7. In an aggregate proportioning-plant of the class described, in combination, a plurality of multiple materials proportioning batchers, each adapted to handle the proportioning of a plurality of diierent materials charged thereinto and discharged therefrom, supply means for supplying different materials to each of said batchers, discharge means for each of said batchers, timing means cooperating with the batchers and so controlling the charging and discharging operations of each batcher in relation to an associated batcher that the said operations are caused to take place in overlapping time periods, and control means for the timing mechanism for increasing and decreasing the speed thereof to correspondingly vary.the lengths of the time period in which each batcher is charged, performs its proportioning operation, and is discharged.

8. In an aggregate proportioning plant of the class described, in combination, a plurality of multiple materials proportioning batchers, each4 adapted to handle the proportioning of a plurality of different materials charged thereinto and discharged therefrom. supply means for supplying different materials to each of said batchers, discharge means for each of said batchers, timing means cooperating with the batchers and so controlling the charging and discharging operations of each batcher in relation to an associated batcher that the said operations are caused to take place in overlapping time periods, and means for varying the action of said timing mechanism to compensate for variation in the relative proportions of the diierent materials handled by the batchers.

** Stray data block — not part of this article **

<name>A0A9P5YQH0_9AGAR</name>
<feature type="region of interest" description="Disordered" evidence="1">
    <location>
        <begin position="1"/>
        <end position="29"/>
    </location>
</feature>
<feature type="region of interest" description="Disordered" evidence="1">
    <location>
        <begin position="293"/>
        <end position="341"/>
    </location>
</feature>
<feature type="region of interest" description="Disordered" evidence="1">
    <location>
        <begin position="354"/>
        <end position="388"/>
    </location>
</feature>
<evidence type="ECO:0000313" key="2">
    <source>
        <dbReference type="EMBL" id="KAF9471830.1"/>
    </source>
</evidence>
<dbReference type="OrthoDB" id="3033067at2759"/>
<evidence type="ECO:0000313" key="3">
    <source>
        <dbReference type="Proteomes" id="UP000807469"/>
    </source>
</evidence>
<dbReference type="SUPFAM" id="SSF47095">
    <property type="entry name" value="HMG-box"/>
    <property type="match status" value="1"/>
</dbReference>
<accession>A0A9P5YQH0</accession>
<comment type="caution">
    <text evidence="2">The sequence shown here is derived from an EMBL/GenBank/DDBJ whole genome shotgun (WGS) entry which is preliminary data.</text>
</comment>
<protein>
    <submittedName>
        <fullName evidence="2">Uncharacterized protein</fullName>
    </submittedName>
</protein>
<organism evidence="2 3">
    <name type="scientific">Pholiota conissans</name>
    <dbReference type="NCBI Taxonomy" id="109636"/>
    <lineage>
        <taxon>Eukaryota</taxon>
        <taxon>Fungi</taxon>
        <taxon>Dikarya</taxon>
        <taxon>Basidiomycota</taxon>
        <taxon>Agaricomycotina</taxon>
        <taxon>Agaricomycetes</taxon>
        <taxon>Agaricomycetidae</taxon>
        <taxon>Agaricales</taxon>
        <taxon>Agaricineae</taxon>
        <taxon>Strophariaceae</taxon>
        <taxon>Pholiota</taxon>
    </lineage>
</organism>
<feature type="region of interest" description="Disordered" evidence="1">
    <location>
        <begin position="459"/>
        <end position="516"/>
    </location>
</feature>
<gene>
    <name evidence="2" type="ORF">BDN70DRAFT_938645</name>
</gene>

9. In an aggregate proportioning plant of the class described, in combination, a plurality of multiple materials proportioning batchers, each adapted to handle the proportioning of a plurality of different materials charged thereinto and discharged therefrom, supply means for supplying different materials to each of said batchers, discharge means for each of said batchers, timing means cooperating With the batchers and so controlling the charging and discharging operations of each batcher in relation to an associated batcher that the said operations are caused to take place in overlapping time periods, and means for varying the action of said timing mechanism to compensate for variation in the weight of any one of the materials of the several which are proportioned by each batcher.